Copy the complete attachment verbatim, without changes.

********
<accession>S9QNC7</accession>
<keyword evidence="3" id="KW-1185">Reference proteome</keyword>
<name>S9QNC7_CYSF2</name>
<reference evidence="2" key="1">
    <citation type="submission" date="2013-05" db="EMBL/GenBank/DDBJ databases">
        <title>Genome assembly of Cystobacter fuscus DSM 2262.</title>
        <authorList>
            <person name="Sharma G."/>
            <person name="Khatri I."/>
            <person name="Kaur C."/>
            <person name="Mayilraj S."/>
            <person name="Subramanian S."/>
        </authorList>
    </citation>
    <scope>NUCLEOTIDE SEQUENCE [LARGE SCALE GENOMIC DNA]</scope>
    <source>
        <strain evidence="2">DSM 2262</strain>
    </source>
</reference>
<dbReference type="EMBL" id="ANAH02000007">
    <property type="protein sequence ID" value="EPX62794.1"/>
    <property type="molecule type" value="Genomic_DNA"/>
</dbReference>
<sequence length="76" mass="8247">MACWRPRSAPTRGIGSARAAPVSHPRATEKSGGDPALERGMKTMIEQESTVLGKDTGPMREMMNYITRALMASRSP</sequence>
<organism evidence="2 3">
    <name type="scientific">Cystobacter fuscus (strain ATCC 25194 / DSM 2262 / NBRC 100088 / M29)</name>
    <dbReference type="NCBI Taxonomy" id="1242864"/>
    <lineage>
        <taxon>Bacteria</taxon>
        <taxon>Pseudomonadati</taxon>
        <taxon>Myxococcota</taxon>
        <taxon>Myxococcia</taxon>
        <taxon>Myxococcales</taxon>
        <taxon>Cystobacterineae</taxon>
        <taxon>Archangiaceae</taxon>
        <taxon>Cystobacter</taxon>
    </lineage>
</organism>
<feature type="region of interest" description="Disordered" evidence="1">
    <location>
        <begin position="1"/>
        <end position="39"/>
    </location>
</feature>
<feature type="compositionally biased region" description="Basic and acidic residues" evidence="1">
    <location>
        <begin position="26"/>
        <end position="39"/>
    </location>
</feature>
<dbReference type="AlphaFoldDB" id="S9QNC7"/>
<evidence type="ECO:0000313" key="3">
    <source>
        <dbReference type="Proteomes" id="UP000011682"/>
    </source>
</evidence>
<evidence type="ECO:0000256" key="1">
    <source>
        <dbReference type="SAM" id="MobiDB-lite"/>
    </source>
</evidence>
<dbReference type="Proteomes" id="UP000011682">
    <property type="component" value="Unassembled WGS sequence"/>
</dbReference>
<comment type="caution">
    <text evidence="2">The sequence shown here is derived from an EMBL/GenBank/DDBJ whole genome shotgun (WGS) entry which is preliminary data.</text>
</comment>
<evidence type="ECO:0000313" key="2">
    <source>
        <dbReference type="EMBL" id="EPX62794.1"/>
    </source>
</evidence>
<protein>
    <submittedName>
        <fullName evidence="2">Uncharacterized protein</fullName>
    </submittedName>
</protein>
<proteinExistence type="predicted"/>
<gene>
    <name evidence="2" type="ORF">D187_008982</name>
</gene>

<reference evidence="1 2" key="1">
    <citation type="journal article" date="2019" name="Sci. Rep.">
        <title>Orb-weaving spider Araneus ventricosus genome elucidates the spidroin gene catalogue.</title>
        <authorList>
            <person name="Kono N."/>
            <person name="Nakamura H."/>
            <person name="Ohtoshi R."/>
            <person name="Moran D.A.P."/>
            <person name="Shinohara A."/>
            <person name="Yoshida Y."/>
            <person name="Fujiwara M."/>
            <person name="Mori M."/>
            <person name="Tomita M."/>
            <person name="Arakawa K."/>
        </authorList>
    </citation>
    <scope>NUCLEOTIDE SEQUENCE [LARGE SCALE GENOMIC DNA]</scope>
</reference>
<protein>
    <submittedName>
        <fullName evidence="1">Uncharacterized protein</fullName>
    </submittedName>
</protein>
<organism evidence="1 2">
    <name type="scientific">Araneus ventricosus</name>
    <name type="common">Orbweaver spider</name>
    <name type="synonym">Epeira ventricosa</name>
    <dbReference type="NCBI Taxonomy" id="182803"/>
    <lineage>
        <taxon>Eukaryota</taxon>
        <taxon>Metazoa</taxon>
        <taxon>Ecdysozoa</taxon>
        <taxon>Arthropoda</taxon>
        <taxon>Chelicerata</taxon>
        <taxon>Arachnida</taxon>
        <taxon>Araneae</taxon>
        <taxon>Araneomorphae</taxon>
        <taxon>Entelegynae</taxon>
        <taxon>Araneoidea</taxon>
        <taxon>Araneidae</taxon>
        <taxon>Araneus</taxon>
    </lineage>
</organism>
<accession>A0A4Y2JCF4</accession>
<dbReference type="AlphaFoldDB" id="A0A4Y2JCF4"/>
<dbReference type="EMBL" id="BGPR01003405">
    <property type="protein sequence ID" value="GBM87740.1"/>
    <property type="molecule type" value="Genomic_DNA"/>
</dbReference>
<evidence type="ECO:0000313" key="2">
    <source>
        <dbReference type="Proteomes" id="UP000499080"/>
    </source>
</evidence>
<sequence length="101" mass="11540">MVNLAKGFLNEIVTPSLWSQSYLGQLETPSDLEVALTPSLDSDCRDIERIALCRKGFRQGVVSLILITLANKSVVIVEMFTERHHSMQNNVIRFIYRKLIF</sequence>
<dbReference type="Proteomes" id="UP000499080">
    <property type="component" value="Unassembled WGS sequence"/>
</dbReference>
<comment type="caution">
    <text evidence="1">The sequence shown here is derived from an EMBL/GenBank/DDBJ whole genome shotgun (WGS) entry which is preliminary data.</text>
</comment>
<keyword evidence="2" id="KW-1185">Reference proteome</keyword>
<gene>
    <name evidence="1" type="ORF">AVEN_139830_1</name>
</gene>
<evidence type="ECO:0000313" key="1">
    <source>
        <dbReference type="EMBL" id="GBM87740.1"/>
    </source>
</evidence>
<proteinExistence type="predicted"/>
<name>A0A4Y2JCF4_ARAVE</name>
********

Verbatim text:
<accession>S9QNC7</accession>
<keyword evidence="3" id="KW-1185">Reference proteome</keyword>
<name>S9QNC7_CYSF2</name>
<reference evidence="2" key="1">
    <citation type="submission" date="2013-05" db="EMBL/GenBank/DDBJ databases">
        <title>Genome assembly of Cystobacter fuscus DSM 2262.</title>
        <authorList>
            <person name="Sharma G."/>
            <person name="Khatri I."/>
            <person name="Kaur C."/>
            <person name="Mayilraj S."/>
            <person name="Subramanian S."/>
        </authorList>
    </citation>
    <scope>NUCLEOTIDE SEQUENCE [LARGE SCALE GENOMIC DNA]</scope>
    <source>
        <strain evidence="2">DSM 2262</strain>
    </source>
</reference>
<dbReference type="EMBL" id="ANAH02000007">
    <property type="protein sequence ID" value="EPX62794.1"/>
    <property type="molecule type" value="Genomic_DNA"/>
</dbReference>
<sequence length="76" mass="8247">MACWRPRSAPTRGIGSARAAPVSHPRATEKSGGDPALERGMKTMIEQESTVLGKDTGPMREMMNYITRALMASRSP</sequence>
<organism evidence="2 3">
    <name type="scientific">Cystobacter fuscus (strain ATCC 25194 / DSM 2262 / NBRC 100088 / M29)</name>
    <dbReference type="NCBI Taxonomy" id="1242864"/>
    <lineage>
        <taxon>Bacteria</taxon>
        <taxon>Pseudomonadati</taxon>
        <taxon>Myxococcota</taxon>
        <taxon>Myxococcia</taxon>
        <taxon>Myxococcales</taxon>
        <taxon>Cystobacterineae</taxon>
        <taxon>Archangiaceae</taxon>
        <taxon>Cystobacter</taxon>
    </lineage>
</organism>
<feature type="region of interest" description="Disordered" evidence="1">
    <location>
        <begin position="1"/>
        <end position="39"/>
    </location>
</feature>
<feature type="compositionally biased region" description="Basic and acidic residues" evidence="1">
    <location>
        <begin position="26"/>
        <end position="39"/>
    </location>
</feature>
<dbReference type="AlphaFoldDB" id="S9QNC7"/>
<evidence type="ECO:0000313" key="3">
    <source>
        <dbReference type="Proteomes" id="UP000011682"/>
    </source>
</evidence>
<evidence type="ECO:0000256" key="1">
    <source>
        <dbReference type="SAM" id="MobiDB-lite"/>
    </source>
</evidence>
<dbReference type="Proteomes" id="UP000011682">
    <property type="component" value="Unassembled WGS sequence"/>
</dbReference>
<comment type="caution">
    <text evidence="2">The sequence shown here is derived from an EMBL/GenBank/DDBJ whole genome shotgun (WGS) entry which is preliminary data.</text>
</comment>
<evidence type="ECO:0000313" key="2">
    <source>
        <dbReference type="EMBL" id="EPX62794.1"/>
    </source>
</evidence>
<protein>
    <submittedName>
        <fullName evidence="2">Uncharacterized protein</fullName>
    </submittedName>
</protein>
<proteinExistence type="predicted"/>
<gene>
    <name evidence="2" type="ORF">D187_008982</name>
</gene>

<reference evidence="1 2" key="1">
    <citation type="journal article" date="2019" name="Sci. Rep.">
        <title>Orb-weaving spider Araneus ventricosus genome elucidates the spidroin gene catalogue.</title>
        <authorList>
            <person name="Kono N."/>
            <person name="Nakamura H."/>
            <person name="Ohtoshi R."/>
            <person name="Moran D.A.P."/>
            <person name="Shinohara A."/>
            <person name="Yoshida Y."/>
            <person name="Fujiwara M."/>
            <person name="Mori M."/>
            <person name="Tomita M."/>
            <person name="Arakawa K."/>
        </authorList>
    </citation>
    <scope>NUCLEOTIDE SEQUENCE [LARGE SCALE GENOMIC DNA]</scope>
</reference>
<protein>
    <submittedName>
        <fullName evidence="1">Uncharacterized protein</fullName>
    </submittedName>
</protein>
<organism evidence="1 2">
    <name type="scientific">Araneus ventricosus</name>
    <name type="common">Orbweaver spider</name>
    <name type="synonym">Epeira ventricosa</name>
    <dbReference type="NCBI Taxonomy" id="182803"/>
    <lineage>
        <taxon>Eukaryota</taxon>
        <taxon>Metazoa</taxon>
        <taxon>Ecdysozoa</taxon>
        <taxon>Arthropoda</taxon>
        <taxon>Chelicerata</taxon>
        <taxon>Arachnida</taxon>
        <taxon>Araneae</taxon>
        <taxon>Araneomorphae</taxon>
        <taxon>Entelegynae</taxon>
        <taxon>Araneoidea</taxon>
        <taxon>Araneidae</taxon>
        <taxon>Araneus</taxon>
    </lineage>
</organism>
<accession>A0A4Y2JCF4</accession>
<dbReference type="AlphaFoldDB" id="A0A4Y2JCF4"/>
<dbReference type="EMBL" id="BGPR01003405">
    <property type="protein sequence ID" value="GBM87740.1"/>
    <property type="molecule type" value="Genomic_DNA"/>
</dbReference>
<evidence type="ECO:0000313" key="2">
    <source>
        <dbReference type="Proteomes" id="UP000499080"/>
    </source>
</evidence>
<sequence length="101" mass="11540">MVNLAKGFLNEIVTPSLWSQSYLGQLETPSDLEVALTPSLDSDCRDIERIALCRKGFRQGVVSLILITLANKSVVIVEMFTERHHSMQNNVIRFIYRKLIF</sequence>
<dbReference type="Proteomes" id="UP000499080">
    <property type="component" value="Unassembled WGS sequence"/>
</dbReference>
<comment type="caution">
    <text evidence="1">The sequence shown here is derived from an EMBL/GenBank/DDBJ whole genome shotgun (WGS) entry which is preliminary data.</text>
</comment>
<keyword evidence="2" id="KW-1185">Reference proteome</keyword>
<gene>
    <name evidence="1" type="ORF">AVEN_139830_1</name>
</gene>
<evidence type="ECO:0000313" key="1">
    <source>
        <dbReference type="EMBL" id="GBM87740.1"/>
    </source>
</evidence>
<proteinExistence type="predicted"/>
<name>A0A4Y2JCF4_ARAVE</name>